What is Music Therapy?

Music therapy involves the application of clinical and empirically supported musical interventions to achieve personalised objectives within a therapeutic partnership, facilitated by a certified professional who has completed an accredited music therapy program. Through the medium of music, these therapists evaluate emotional wellness, physical vitality, social integration, communication aptitude, and cognitive capabilities.

They design music sessions for individuals and groups, based on client needs using music improvisation, receptive music listening, songwriting, lyric discussion, music and imagery, music performance, and learning through music. Music Therapists also participate in interdisciplinary treatment planning, ongoing evaluation, and follow-up.

Music therapy is used for different issues from stress relief to mental, emotional, and behavioural challenges. Music therapy has been shown to help treat depression and anxiety and is often used to help elderly patients deal with memory loss associated with diseases such as Dementia. The healing benefits of Music Therapy can be enjoyed by anyone, at any age. The process of making and listening to music can provide a channel for communication and expression that may go beyond what is easily expressed in words.

(Music Therapy works on several different levels in several different ways.) Music therapy can help different people in various ways. Music, especially pieces with a strong rhythmic element can affect our heart rate and breathing, and promote the release of endorphins (or) also known as natural painkillers.

Music Therapy can also reduce muscle tension, and promote relaxation. Music can help release memories or negative feelings that may have been repressed, which in turn can help reduce or change behavioural challenges. Playing music can also improve coordination and communication skills.

Who can benefit from Music Therapy?
Music therapy can benefit all populations including children, adolescents, adults, and the elderly, with mental health challenges, developmental and learning difficulties, Alzheimer’s and other aging-related conditions, substance abuse challenges, brain injuries, physical disabilities, acute and chronic pain, including mothers in labor! Music Therapy helps anyone, with any challenge to become a better version of themselves.

We all know how it feels to listen to a song or sound that brings back pleasant memories or takes us to a moment in time when things were simpler. The same theory applies to Music Therapy, but it's a little more strategic. Music therapy provides a diverse variety of musical experiences in an intentional and developmentally appropriate manner to effect changes in behavior and facilitate the development of communication, social/emotional, sensory motor skills, and cognitive skills.

Music therapy enhances and expands people’s quality of life. It can involve an entire team or family to help bridge communication and learning within the unit of participants. These relationships are structured and adapted through elements of music to create positive experiences crucial to growth and development.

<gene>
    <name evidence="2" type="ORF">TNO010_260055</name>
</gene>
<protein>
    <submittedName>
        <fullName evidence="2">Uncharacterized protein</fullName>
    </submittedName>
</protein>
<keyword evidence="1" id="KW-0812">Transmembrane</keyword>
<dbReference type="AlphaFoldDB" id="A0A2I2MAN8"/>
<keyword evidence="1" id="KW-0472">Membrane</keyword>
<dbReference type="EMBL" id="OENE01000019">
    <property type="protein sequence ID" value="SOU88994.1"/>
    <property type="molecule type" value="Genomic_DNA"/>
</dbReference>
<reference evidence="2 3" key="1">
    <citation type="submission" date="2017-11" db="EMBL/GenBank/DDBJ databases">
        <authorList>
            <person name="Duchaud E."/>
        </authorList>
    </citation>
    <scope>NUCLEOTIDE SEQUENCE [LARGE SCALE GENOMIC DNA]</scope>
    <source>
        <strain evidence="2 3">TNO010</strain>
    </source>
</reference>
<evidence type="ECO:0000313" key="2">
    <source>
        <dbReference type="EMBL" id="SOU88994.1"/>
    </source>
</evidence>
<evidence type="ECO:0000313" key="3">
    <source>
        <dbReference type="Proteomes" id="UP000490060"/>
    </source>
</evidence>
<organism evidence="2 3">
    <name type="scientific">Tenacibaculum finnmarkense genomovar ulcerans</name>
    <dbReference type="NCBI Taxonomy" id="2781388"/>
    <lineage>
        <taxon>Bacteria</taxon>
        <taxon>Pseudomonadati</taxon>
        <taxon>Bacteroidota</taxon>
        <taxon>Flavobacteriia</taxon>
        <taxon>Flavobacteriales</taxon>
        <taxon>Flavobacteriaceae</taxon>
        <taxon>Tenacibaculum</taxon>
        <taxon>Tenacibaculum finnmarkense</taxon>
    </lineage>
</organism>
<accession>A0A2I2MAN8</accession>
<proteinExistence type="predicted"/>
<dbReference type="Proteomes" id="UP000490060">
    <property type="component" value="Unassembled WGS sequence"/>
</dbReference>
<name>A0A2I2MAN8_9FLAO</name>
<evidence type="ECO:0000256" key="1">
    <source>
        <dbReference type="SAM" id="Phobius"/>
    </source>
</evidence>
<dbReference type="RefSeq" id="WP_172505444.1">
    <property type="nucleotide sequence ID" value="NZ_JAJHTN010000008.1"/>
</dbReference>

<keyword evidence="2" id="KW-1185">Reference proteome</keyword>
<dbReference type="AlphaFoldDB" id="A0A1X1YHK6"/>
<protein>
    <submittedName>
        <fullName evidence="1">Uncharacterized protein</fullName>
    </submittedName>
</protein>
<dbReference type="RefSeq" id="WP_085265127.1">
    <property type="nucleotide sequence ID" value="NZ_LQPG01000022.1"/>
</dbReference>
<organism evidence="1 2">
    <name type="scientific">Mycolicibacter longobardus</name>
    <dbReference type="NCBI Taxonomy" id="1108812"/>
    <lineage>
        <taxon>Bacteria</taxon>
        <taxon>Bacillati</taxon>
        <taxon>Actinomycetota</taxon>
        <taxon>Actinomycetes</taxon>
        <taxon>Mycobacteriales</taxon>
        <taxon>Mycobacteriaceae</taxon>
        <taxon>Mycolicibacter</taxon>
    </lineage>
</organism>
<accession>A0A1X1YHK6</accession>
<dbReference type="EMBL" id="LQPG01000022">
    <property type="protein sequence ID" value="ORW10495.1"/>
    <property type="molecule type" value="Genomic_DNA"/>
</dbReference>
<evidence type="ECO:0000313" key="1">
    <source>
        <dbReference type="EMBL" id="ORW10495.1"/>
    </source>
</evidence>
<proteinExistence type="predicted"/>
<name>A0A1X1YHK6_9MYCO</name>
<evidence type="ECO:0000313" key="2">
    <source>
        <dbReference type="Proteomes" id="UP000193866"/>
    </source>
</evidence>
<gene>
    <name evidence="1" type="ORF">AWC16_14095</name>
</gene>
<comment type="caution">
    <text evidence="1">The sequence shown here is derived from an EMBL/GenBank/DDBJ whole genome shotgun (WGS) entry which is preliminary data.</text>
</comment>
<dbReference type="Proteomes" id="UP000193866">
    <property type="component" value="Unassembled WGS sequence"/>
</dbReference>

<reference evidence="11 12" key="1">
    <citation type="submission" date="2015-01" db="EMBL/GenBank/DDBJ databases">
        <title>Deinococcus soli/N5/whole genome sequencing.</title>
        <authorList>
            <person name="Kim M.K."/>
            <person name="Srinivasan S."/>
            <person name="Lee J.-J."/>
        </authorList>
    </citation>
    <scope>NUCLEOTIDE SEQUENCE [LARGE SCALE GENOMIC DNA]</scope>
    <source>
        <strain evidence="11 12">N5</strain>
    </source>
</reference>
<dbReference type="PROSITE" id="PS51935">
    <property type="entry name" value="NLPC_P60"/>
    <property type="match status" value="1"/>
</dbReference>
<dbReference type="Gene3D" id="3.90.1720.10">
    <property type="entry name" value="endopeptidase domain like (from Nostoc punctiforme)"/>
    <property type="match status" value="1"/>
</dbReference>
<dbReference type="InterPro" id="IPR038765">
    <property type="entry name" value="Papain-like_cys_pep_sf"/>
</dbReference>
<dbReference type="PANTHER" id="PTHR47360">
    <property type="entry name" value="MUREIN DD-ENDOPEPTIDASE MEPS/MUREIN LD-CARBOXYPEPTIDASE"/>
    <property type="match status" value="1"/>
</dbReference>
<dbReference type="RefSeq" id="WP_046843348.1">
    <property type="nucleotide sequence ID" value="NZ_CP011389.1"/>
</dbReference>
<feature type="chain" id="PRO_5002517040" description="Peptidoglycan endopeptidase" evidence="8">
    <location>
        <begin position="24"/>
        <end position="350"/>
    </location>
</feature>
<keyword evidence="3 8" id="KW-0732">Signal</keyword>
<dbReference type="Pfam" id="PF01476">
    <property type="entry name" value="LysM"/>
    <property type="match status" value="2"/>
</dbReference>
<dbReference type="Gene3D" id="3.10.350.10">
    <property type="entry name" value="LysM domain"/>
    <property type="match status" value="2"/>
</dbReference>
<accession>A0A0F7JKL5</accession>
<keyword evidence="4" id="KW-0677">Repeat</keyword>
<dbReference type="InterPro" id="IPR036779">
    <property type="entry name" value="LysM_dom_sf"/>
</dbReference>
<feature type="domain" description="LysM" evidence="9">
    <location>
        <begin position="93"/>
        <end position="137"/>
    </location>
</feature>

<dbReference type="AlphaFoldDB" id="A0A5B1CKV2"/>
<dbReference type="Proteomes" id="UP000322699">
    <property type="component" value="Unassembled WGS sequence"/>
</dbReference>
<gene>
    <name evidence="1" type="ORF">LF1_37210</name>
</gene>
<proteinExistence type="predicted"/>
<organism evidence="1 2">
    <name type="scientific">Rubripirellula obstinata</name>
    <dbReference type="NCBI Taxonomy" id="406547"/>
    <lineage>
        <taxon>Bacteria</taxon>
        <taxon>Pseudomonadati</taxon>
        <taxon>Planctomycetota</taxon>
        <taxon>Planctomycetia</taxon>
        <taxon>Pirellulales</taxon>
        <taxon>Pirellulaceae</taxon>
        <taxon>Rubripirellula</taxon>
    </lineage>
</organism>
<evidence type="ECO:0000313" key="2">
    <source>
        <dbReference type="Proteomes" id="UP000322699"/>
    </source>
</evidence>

Music therapy is not limited to people with special needs. Anyone can enjoy the benefits of music therapy, and we all do throughout our days, listening to the radio or our favourite soundtracks. Music therapy enhances these experiences by breaking down the music and seeing a connection between the music and your emotions. Music therapy, in this way, can spark areas of your brain that will help to develop necessary and lifelong skills.

Empowering people to learn and express themselves through music is an incredible therapy that everyone can relate to. This makes therapy tangible for anyone who wants to participate. Along the way, you may learn how to play a new instrument and express your unique skills and abilities through the music you create and play!

What are the health benefits of Music Therapy?
(Because of music’s) Music has a strong and immediate influence over our emotions and because of its ability to naturally increase neurochemicals (feel-good endorphins), music is now being added to rehabilitation programs worldwide.

Music has been used since the beginning of time not only to help express emotion but help humans connect to one another. Music therapy has been shown to improve both motor control and emotional functions in a wide and varying range of conditions. Musical interventions seem to naturally decrease symptoms of anxiety and depression, help ignite creativity, and improve communication between people.

Experts believe that music therapy can help achieve global improvements in personal well-being without the reliance on mind-altering drugs. Many institutions such as education, hospitals, and hospices are already using music therapy to help treat patients and their families.

Research suggests that some of the key ways music therapy can help you feel better or even lower the need for the use of medication include increases in the areas of: